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Compression Fractures

What are compression fractures?

Compression fractures are tiny fractures or cracks in the vertebrae, the bones that make up the spinal column. These fractures typically occur in the thick, rounded part on the front of each vertebra, called the vertebral body. As a result of these fractures, the spine weakens and collapses, leading to postural changes. Individuals may develop a forward curvature of the spine, known as kyphosis, giving them a hunched-over appearance.
While compression fractures can occur in any part of the spine, they are more common in the middle (thoracic) region, particularly in the lower thoracic area. Osteoporosis is a leading cause of these fractures, as the bones become weakened and susceptible to injury.
At NeuroSpine Plus, we understand the impact that compression fractures can have on your daily life. Our team of professionals is dedicated to providing comprehensive care and personalized treatment options to alleviate your symptoms and improve your quality of life. Contact us today to learn more about how we can help you overcome the challenges associated with compression fractures.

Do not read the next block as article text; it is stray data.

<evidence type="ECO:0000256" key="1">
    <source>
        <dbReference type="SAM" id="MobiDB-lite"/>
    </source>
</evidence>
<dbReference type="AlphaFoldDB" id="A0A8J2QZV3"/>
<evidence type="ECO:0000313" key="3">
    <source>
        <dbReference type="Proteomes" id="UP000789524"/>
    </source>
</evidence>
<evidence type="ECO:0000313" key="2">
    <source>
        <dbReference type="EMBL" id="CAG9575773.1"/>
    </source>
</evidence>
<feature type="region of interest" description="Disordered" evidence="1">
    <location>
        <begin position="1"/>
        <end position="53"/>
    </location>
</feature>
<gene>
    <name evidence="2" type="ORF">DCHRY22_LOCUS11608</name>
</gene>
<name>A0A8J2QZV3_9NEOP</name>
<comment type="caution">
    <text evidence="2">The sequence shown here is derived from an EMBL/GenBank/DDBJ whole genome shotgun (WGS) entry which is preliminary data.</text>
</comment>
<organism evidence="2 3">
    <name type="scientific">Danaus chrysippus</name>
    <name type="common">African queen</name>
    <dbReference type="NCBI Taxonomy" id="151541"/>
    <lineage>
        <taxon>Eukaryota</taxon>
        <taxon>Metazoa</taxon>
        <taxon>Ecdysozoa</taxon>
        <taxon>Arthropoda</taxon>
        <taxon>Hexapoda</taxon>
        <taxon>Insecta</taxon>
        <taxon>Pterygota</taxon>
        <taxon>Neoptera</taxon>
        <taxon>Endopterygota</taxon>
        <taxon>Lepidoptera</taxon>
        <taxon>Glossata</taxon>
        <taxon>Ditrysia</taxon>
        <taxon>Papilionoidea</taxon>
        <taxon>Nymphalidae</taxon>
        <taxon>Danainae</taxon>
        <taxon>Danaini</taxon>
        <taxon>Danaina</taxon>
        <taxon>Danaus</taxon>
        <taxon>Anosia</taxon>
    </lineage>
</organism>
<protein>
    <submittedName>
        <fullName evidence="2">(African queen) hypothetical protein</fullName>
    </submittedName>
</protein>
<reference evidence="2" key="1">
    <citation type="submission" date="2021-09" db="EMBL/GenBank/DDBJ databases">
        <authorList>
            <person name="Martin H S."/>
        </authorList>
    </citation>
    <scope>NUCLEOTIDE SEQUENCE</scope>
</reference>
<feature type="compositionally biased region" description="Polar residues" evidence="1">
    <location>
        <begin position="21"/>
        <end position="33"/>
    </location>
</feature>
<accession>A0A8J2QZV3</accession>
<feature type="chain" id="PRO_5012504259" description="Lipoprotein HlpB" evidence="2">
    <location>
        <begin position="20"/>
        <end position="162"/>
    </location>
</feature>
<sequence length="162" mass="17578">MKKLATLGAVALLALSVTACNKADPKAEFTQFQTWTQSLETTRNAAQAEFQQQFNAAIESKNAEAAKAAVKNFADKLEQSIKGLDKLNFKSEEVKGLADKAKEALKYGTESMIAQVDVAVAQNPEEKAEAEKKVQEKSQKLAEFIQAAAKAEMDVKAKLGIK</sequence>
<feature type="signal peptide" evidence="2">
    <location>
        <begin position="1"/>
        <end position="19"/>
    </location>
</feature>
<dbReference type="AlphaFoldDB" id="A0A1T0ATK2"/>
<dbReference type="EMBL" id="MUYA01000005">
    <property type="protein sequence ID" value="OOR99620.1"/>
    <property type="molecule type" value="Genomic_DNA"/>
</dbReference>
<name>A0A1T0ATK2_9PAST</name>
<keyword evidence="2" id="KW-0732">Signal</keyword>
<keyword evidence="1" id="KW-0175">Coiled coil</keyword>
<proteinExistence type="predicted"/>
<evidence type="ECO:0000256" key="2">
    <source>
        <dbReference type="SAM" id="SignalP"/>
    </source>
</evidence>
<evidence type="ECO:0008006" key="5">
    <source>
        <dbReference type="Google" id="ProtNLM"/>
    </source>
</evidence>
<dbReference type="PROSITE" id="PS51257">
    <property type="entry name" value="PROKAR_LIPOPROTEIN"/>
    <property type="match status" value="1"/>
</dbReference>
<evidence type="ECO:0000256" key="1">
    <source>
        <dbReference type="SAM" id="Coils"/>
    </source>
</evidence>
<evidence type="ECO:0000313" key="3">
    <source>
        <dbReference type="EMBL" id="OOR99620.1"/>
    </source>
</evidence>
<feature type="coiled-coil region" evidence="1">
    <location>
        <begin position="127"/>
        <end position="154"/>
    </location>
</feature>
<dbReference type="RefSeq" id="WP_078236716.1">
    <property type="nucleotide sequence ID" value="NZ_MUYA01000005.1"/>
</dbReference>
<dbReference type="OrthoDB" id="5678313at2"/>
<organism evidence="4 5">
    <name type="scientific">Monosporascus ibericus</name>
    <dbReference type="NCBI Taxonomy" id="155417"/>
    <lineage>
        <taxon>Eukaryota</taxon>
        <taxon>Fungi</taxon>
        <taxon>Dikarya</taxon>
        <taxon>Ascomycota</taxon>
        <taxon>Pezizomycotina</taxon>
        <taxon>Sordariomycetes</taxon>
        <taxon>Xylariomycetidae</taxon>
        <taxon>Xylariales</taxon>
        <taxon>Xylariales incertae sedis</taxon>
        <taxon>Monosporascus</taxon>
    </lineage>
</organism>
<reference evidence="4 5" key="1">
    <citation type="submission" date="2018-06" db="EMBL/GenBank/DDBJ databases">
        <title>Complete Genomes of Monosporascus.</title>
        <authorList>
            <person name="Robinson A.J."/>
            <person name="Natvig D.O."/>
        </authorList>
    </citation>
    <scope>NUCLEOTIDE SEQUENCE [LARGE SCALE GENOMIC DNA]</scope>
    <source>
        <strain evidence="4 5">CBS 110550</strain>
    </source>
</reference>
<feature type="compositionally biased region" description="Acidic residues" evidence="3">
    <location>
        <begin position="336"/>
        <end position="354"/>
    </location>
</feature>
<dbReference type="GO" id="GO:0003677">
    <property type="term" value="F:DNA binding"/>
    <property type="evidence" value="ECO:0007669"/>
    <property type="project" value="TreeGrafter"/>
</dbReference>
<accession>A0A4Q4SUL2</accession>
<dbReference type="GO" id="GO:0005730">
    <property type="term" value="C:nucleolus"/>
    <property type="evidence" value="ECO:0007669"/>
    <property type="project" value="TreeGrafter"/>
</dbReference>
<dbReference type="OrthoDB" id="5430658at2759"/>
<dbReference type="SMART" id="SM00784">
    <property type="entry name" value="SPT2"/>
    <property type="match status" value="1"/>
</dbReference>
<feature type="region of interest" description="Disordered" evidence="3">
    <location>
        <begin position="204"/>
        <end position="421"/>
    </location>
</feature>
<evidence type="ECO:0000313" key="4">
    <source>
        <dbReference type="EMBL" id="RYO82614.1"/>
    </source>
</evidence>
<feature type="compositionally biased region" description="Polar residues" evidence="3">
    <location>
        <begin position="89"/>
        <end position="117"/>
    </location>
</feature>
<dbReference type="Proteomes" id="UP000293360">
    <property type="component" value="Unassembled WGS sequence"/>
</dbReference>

What are the symptoms of compression fractures?

Compression fractures can manifest with a range of symptoms, varying in intensity from mild to severe. While some individuals may not experience any symptoms at all, the fracture may be discovered incidentally through an X-ray for an unrelated condition. However, many people suffer from debilitating pain that makes standing or walking difficult. Symptoms include:

  • Back pain The pain can develop suddenly and persist for an extended period (chronic back pain). It typically originates anywhere between the shoulders and the lower back. Pain tends to subside when lying down but worsens with standing or walking.
  • Reduced mobility or flexibility in the spine Twisting or bending over may become challenging.
  • Hunched-over appearance Some people may develop a curved upper back, often referred to as a "dowager's hump" or hunchback.
  • Loss of height As the vertebrae compress and the back curves, individuals may experience a noticeable decrease in height.
  • Pinched nerves and nerve damage Tingling, numbness in the back, and difficulty walking may occur.